For many people, Thanksgiving marks the beginning of the holiday season – time spent with family and friends, celebrations, and if you’re one of the lucky few, a little time away from work. I’ll admit, one of the things I most look forward to is all of the delicious food associated with the holidays, especially Turkey Day. We have a relatively low-key day at my parents’ house for Thanksgiving, and my mom’s trimmings have and always will be my favorite. She works hard to prepare a wonderful meal for us every year, and often shoo’s away anyone who gets under her feet. This year, I asked her to share with me some tips for getting dinner ready while avoiding any disasters, and what kind of budget she follows to keep costs low while feeding a family of 6. Keep them in mind when you’re preparing dinner for your own family, or helping out your own mom!
1. Plan ahead. Figure out how many you’ll be serving and base your grocery store list on that number. You won’t need a 20-pound turkey for 3 or 4 people, so downsizing your bird and all of your trimmings will help to cut costs! Preparing your menu ahead of time is also a good idea so you can keep an eye out for sales, specials, and coupons for anything you might need in the coming weeks. Check flyers for stores in your area.
2. Shop around. Speaking of specials… stores know what most people are in the market for in the weeks leading up to Thanksgiving – potatoes, biscuits, pies, etc. Check your local ads to see what kind of specials they’re running and when. While one place may be running a deal on stuffing and cranberry sauce one week, another may offer cheaper prices on potatoes and corn. You can save more money by visiting both places and getting what you need.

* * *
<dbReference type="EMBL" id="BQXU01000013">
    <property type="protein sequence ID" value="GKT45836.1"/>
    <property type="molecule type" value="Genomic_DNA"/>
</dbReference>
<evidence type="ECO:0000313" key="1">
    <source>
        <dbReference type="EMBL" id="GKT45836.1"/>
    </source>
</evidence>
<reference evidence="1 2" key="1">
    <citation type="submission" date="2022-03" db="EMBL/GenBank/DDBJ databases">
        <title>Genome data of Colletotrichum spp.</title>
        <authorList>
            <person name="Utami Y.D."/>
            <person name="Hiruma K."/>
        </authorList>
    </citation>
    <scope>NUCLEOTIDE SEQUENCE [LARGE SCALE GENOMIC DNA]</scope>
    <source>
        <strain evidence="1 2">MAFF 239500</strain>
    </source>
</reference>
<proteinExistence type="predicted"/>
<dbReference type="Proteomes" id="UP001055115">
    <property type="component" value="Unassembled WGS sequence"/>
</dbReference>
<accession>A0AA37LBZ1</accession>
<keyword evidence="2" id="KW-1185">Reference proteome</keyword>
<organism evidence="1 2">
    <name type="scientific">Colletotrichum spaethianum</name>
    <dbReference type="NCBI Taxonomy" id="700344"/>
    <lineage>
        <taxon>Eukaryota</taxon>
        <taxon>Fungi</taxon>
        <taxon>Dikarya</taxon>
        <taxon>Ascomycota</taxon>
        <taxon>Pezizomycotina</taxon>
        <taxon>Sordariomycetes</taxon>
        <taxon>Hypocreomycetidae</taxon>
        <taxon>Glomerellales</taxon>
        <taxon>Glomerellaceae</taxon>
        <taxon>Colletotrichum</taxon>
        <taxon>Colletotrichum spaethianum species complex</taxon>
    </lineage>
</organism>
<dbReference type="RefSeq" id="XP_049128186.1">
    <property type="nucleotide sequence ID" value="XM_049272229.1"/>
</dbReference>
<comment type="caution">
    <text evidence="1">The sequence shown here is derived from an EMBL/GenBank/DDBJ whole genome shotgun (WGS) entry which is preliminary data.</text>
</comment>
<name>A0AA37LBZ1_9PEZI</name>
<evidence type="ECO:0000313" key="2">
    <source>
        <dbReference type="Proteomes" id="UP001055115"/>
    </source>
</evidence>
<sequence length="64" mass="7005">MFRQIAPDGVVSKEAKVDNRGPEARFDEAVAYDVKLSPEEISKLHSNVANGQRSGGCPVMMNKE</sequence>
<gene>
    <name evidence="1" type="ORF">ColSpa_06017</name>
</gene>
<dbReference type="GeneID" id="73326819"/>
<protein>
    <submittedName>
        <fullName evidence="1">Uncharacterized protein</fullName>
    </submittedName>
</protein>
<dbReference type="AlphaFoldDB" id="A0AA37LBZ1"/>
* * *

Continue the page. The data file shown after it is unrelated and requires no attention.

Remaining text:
3. Ask for help. Are you cooking a large meal for your extended family? Ask others to contribute a side dish, dessert, or beverage. This will not only save you money, but time (and valuable refrigerator space) as well.
4. Skip the excess. For years, my mom made cranberry sauce simply because it was one of my favorite dishes, until it wasn’t. It took another two years to realize her work was in vain, because now NO ONE was eating it, not even me. So why waste the time, energy, and money? Don’t prepare items because of “tradition,” prepare them for actual consumption. It’s also not necessary to have a million different side dishes and desserts, especially if you’re not pleasing a large crowd. Stick you your basics and everyone will surely be satisfied.
5. Do away with disposables. Sure, using plastic plates and utensils will save you some time during clean-up, but in the long run, you’ll end up paying (and wasting) more. Use the dishes you have on hand – they don’t need to be fancy! You might even get some volunteer dishwashers to take care of the mess after all of your hard work.
What are your plans for Thanksgiving this year? What are some tricks you use to cut back your costs AND stress level?